La Niña by July?

By: Dr. Jeff Masters , 1:42 PM GMT on June 08, 2010

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El Niño rapidly dissipated in May, and we are now very close to entering into a La Niña event, according to the latest sea surface temperature (SST) data over the tropical Eastern Pacific. The weekly SST readings in the area 5°N - 5°S, 120°W - 170°W, also called the "Niña 3.4 region", fell to 0.4°C below average on June 7, a full 1°C drop in just one and a half months. This puts us very close to the -0.5°C threshold needed to be considered a La Niña event, according to NOAA's latest El Niño Discussion. The Australian Bureau of Meteorology showed conditions in the Niña 3.4 region were not quite that cool--0.2°C below average for the week ending June 6. Nevertheless, the speed of the collapse of El Niño makes it likely that a La Niña event is on its way this summer, and NOAA's Climate Prediction Center has issued a La Niña watch. Ten of the 23 El Niño models (updated as of May 19) are predicting La Niña conditions for hurricane season. However, as NOAA's Climate Prediction Center commented in their June 3 advisory, a number of the more reliable models are now calling for La Niña to develop this summer. They comment, "there is an increasing confidence in these colder model forecasts, which is supported by recent observations that show cooling trends in the Pacific Ocean and signs of coupling with the atmospheric circulation." Historically, about 35 - 40% of El Niño events are followed by a La Niña within the same year.


Figure 1. Atlantic named storm, hurricane, and intense hurricane activity since the active hurricane period we are in began in 1995. Both La Niña and neutral years have shown similar levels of Atlantic hurricane activity, though the figures are somewhat skewed by the record-setting year of 2005. Background photo: Hurricane Dean, taken from the Space Shuttle.

It is interesting to note that the last time we had a strong El Niño event, in 1998, El Niño collapsed dramatically in May, and a strong La Niña event developed by hurricane season. History appears to be repeating itself, and I predict the emergence of La Niña by July. Since La Niña events tend to bring lower amounts of wind shear to the tropical Atlantic, we can expect a much more active Atlantic hurricane season than usual in 2010. Since 2010 is similar to 1998 in the behavior of the El Niño/La Niña cycle, it is possible that this year's hurricane season could resemble the 1998 Atlantic hurricane season. That year had about 40% above-average activity, with 14 named storms, 10 hurricanes, and 3 intense hurricanes. The season was relatively late-starting, with only one named storm occurring before August 20. Once the season got going, six named storms affected the Gulf of Mexico, including two hurricanes, Earl and Georges, that passed directly over the location of the Deepwater Horizon oil spill.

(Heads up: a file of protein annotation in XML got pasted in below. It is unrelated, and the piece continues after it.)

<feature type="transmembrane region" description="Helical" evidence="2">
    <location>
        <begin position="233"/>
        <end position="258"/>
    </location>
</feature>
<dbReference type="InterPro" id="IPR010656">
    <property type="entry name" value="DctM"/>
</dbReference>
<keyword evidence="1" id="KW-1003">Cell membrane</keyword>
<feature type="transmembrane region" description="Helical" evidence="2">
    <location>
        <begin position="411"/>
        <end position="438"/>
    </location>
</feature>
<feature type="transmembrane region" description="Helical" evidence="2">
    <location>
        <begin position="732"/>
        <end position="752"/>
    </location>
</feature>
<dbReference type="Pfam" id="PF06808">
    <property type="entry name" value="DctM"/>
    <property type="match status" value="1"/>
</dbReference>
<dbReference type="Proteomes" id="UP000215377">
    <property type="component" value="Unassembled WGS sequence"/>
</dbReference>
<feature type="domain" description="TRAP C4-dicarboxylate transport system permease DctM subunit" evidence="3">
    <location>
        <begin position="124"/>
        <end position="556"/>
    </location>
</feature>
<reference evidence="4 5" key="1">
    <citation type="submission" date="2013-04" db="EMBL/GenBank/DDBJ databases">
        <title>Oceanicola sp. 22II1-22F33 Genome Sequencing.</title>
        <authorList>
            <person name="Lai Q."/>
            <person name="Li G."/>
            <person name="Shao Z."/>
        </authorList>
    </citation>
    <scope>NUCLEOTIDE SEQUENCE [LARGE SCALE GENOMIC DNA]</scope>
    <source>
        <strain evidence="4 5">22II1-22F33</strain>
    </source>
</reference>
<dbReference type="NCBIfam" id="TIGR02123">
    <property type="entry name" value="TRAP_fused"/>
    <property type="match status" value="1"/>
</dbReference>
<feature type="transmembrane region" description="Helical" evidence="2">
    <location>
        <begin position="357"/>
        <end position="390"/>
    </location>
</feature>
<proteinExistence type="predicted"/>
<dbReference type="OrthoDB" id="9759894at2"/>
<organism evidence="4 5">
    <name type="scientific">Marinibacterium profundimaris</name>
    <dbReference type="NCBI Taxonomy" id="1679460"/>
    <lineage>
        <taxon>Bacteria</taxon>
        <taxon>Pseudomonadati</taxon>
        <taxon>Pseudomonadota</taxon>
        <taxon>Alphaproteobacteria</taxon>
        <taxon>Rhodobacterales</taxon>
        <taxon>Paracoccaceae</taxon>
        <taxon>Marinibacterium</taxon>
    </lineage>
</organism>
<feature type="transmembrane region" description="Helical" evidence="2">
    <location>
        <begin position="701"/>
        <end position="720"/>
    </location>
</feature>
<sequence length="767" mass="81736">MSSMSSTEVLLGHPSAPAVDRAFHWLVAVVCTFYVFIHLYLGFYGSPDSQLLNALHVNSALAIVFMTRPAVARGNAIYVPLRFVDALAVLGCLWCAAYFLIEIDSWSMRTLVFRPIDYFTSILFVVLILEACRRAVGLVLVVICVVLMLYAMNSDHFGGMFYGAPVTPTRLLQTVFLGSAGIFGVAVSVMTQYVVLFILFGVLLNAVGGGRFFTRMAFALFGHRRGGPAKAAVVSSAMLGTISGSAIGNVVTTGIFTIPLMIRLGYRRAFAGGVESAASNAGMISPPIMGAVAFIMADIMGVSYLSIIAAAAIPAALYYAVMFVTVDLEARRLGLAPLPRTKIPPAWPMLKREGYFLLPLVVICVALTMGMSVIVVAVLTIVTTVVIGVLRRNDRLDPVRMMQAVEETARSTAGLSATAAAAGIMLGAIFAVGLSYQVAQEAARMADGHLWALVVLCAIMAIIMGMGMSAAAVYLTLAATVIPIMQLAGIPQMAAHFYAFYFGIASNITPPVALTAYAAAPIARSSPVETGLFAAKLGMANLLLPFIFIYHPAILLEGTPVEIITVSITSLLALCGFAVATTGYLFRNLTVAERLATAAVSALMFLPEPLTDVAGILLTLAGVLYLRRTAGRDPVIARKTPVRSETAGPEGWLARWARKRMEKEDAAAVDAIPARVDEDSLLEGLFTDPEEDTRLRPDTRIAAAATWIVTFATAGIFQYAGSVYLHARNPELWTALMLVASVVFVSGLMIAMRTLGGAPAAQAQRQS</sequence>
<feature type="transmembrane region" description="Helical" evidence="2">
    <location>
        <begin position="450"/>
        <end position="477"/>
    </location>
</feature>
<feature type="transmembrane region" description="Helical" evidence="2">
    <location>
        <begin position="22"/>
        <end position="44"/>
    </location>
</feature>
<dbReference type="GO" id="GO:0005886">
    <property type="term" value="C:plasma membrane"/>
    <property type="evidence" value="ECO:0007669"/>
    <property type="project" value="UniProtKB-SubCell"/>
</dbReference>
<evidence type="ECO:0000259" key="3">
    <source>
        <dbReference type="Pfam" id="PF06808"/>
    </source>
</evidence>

Figure 2. Tracks of all named storms for the 1998 Atlantic hurricane season.


Figure 3. Typical regional weather anomalies observed during June - August when La Niña conditions are present. The Caribbean tends to be cloudier and wetter than average, but there is typically little change to temperature and precipitations patterns over North America. Image credit: NOAA Climate Prediction Center.

Oil spill update
Light east, southeast, or south winds of 5 - 15 knots will blow today through Saturday, according to the latest marine forecast from NOAA. These winds will keep oil near the beaches of Alabama, Mississippi, and the extreme western Florida Panhandle, according to the latest trajectory forecasts from NOAA and the State of Louisiana. The latest ocean current forecasts from the NOAA HYCOM model are not predicting eastward-moving ocean currents along the Florida Panhandle coast this week, and it is unlikely that surface oil will affect areas of Florida east of Fort Walton Beach. Long range surface wind forecasts from the GFS model for the period 8 - 14 days from now show a southeasterly wind regime, which would prevent any further progress of the oil eastwards along the Florida Panhandle, and would tend to bring significant amounts of oil back to the shores of eastern Louisiana next week. If you spot oil, send in your report to http://www.gulfcoastspill.com/, whose mission is to help the Gulf Coast recovery by creating a daily record of the oil spill.


Figure 4. The oil spill on June 6, 2010 at 8:32pm EDT, as seen by Synthetic Aperture Radar (SAR) imagery from the Italian Cosmo-SkyMed (COnstellation of small Satellites for Mediterranean basin Observation) satellite. A large region of oil was a few miles offshore of Pensacola, Florida. Image credit: University of Miami Center for Southeastern Tropical Advanced Remote Sensing, Rosenstiel School of Marine and Atmospheric Science.